Trump can make asylum seekers wait in Mexico, appeals court rules
A federal appeals court says the Trump administration can force asylum seekers to wait in Mexico for court hearings while the policy is challenged in court.
The order Tuesday by the 9th U.S. Circuit Court of Appeals to reverse a decision by a San Francisco judge that would have blocked the policy gave the president a temporary victory on the issue.
The case must still be considered by a lower court in San Francisco and could end up at the U.S. Supreme Court.
U.S. District Judge Richard Seeborg ruled April 8 that the policy should be halted while the lawsuit proceeds.
Allowing the policy to remain in effect in the meantime lets the administration carry out an unprecedented change to U.S. asylum practices.
The policy was challenged by 11 Central Americans and legal advocacy groups that argued it jeopardized asylum seekers by forcing them to stay in Mexico, where crime and drug violence are prevalent.
The administration introduced its “Migrant Protection Protocols” policy on Jan. 29 in San Diego before expanding it to Calexico and El Paso. Homeland Security officials have said they planned to sharply expand enforcement along the entire border with Mexico.
The policy was introduced to deal with a growing number of asylum-seeking families from Guatemala, Honduras and El Salvador arriving at the U.S. border with Mexico. Under a court order, children generally cannot be detained more than 20 days, which has led to widespread releases of families almost immediately after they are stopped by authorities.
The January launch followed months of delicate talks between senior U.S. and Mexican officials that culminated in dual announcements of broad outlines of the policy after a meeting in November in Houston. Both sides characterized it as a unilateral move by the Trump administration and Mexican officials have made clear that they do not endorse the policy.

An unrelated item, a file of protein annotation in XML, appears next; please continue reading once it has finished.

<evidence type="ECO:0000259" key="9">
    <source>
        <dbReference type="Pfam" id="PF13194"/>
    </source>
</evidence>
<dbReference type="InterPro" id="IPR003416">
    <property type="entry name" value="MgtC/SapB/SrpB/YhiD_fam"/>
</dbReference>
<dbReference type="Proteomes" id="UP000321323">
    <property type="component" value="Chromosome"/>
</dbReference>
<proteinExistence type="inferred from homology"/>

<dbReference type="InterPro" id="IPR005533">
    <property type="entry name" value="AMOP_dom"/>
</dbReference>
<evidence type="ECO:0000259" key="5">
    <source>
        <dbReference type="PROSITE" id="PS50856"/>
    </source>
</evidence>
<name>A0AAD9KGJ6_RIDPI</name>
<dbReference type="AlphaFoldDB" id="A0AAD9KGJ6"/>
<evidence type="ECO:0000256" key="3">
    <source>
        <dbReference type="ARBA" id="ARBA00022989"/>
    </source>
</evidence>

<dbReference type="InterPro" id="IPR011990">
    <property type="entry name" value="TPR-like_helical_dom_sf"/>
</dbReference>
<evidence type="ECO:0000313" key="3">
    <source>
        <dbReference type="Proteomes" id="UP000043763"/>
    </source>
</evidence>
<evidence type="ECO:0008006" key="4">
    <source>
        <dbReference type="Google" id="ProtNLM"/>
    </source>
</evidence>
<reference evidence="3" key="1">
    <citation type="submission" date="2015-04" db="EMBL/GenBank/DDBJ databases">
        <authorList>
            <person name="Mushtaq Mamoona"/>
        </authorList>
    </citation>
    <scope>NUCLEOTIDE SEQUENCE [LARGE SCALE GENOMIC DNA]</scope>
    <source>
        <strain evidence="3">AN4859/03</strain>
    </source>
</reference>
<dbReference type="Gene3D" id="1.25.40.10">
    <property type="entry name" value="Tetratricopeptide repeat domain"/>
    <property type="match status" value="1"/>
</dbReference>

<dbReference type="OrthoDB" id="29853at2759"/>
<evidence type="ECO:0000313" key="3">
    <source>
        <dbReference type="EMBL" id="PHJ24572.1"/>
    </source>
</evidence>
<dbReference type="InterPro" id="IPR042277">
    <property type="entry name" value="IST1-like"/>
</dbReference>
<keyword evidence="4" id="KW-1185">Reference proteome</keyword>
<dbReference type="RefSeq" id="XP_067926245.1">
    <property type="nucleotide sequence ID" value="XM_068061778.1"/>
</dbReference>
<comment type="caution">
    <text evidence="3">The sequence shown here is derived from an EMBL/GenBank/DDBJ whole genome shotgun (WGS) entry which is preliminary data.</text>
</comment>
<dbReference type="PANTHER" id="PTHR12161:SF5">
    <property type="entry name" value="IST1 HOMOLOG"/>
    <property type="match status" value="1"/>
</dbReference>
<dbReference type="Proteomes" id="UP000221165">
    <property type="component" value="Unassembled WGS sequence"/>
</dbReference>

The three-judge appeals court panel cited Mexico’s position to reject the argument that asylum seekers were at risk in Mexico. The judges said the “likelihood of harm is reduced somewhat by the Mexican government’s commitment to honor its international law obligations and to grant humanitarian status and work permits to individuals returned” under the Migrant Protection Protocols.
The American Civil Liberties Union, the Southern Poverty Law Center and the Center for Gender & Refugee Studies sued over the policy.
Omar Jadwat, director of the ACLU’s Immigrants’ Rights Project, said comments by two of the judges give reason to believe that the policy will eventually be halted.
“Asylum seekers are being put at serious risk of harm every day that the forced return policy continues,” he said.
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